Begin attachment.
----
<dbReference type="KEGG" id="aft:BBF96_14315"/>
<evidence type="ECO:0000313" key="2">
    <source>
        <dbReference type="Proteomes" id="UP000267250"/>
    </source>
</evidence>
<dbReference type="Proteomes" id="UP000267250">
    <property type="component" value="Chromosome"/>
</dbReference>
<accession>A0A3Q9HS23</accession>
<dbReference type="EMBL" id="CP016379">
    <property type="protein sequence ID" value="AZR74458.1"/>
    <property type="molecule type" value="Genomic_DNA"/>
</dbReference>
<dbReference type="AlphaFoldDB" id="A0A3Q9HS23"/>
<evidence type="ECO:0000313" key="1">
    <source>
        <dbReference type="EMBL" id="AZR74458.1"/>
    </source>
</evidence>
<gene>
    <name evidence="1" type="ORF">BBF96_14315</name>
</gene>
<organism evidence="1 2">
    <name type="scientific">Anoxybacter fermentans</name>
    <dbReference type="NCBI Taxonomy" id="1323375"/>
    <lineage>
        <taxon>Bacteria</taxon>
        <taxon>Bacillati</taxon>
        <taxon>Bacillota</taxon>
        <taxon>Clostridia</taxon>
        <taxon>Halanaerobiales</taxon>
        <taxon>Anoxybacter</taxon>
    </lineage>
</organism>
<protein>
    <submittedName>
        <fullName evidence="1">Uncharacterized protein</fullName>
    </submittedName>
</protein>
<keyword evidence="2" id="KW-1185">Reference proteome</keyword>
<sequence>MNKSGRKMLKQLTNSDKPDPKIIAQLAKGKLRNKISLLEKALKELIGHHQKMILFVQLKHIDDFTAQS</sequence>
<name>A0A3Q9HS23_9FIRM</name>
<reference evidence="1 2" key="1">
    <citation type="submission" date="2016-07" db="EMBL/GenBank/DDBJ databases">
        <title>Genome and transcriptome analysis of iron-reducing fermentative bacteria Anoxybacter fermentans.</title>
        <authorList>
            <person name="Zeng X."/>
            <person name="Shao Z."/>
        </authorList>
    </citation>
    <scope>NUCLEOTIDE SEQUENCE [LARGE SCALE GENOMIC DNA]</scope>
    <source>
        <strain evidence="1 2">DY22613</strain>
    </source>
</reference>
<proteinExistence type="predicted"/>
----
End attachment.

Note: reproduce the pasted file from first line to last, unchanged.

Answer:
<dbReference type="KEGG" id="aft:BBF96_14315"/>
<evidence type="ECO:0000313" key="2">
    <source>
        <dbReference type="Proteomes" id="UP000267250"/>
    </source>
</evidence>
<dbReference type="Proteomes" id="UP000267250">
    <property type="component" value="Chromosome"/>
</dbReference>
<accession>A0A3Q9HS23</accession>
<dbReference type="EMBL" id="CP016379">
    <property type="protein sequence ID" value="AZR74458.1"/>
    <property type="molecule type" value="Genomic_DNA"/>
</dbReference>
<dbReference type="AlphaFoldDB" id="A0A3Q9HS23"/>
<evidence type="ECO:0000313" key="1">
    <source>
        <dbReference type="EMBL" id="AZR74458.1"/>
    </source>
</evidence>
<gene>
    <name evidence="1" type="ORF">BBF96_14315</name>
</gene>
<organism evidence="1 2">
    <name type="scientific">Anoxybacter fermentans</name>
    <dbReference type="NCBI Taxonomy" id="1323375"/>
    <lineage>
        <taxon>Bacteria</taxon>
        <taxon>Bacillati</taxon>
        <taxon>Bacillota</taxon>
        <taxon>Clostridia</taxon>
        <taxon>Halanaerobiales</taxon>
        <taxon>Anoxybacter</taxon>
    </lineage>
</organism>
<protein>
    <submittedName>
        <fullName evidence="1">Uncharacterized protein</fullName>
    </submittedName>
</protein>
<keyword evidence="2" id="KW-1185">Reference proteome</keyword>
<sequence>MNKSGRKMLKQLTNSDKPDPKIIAQLAKGKLRNKISLLEKALKELIGHHQKMILFVQLKHIDDFTAQS</sequence>
<name>A0A3Q9HS23_9FIRM</name>
<reference evidence="1 2" key="1">
    <citation type="submission" date="2016-07" db="EMBL/GenBank/DDBJ databases">
        <title>Genome and transcriptome analysis of iron-reducing fermentative bacteria Anoxybacter fermentans.</title>
        <authorList>
            <person name="Zeng X."/>
            <person name="Shao Z."/>
        </authorList>
    </citation>
    <scope>NUCLEOTIDE SEQUENCE [LARGE SCALE GENOMIC DNA]</scope>
    <source>
        <strain evidence="1 2">DY22613</strain>
    </source>
</reference>
<proteinExistence type="predicted"/>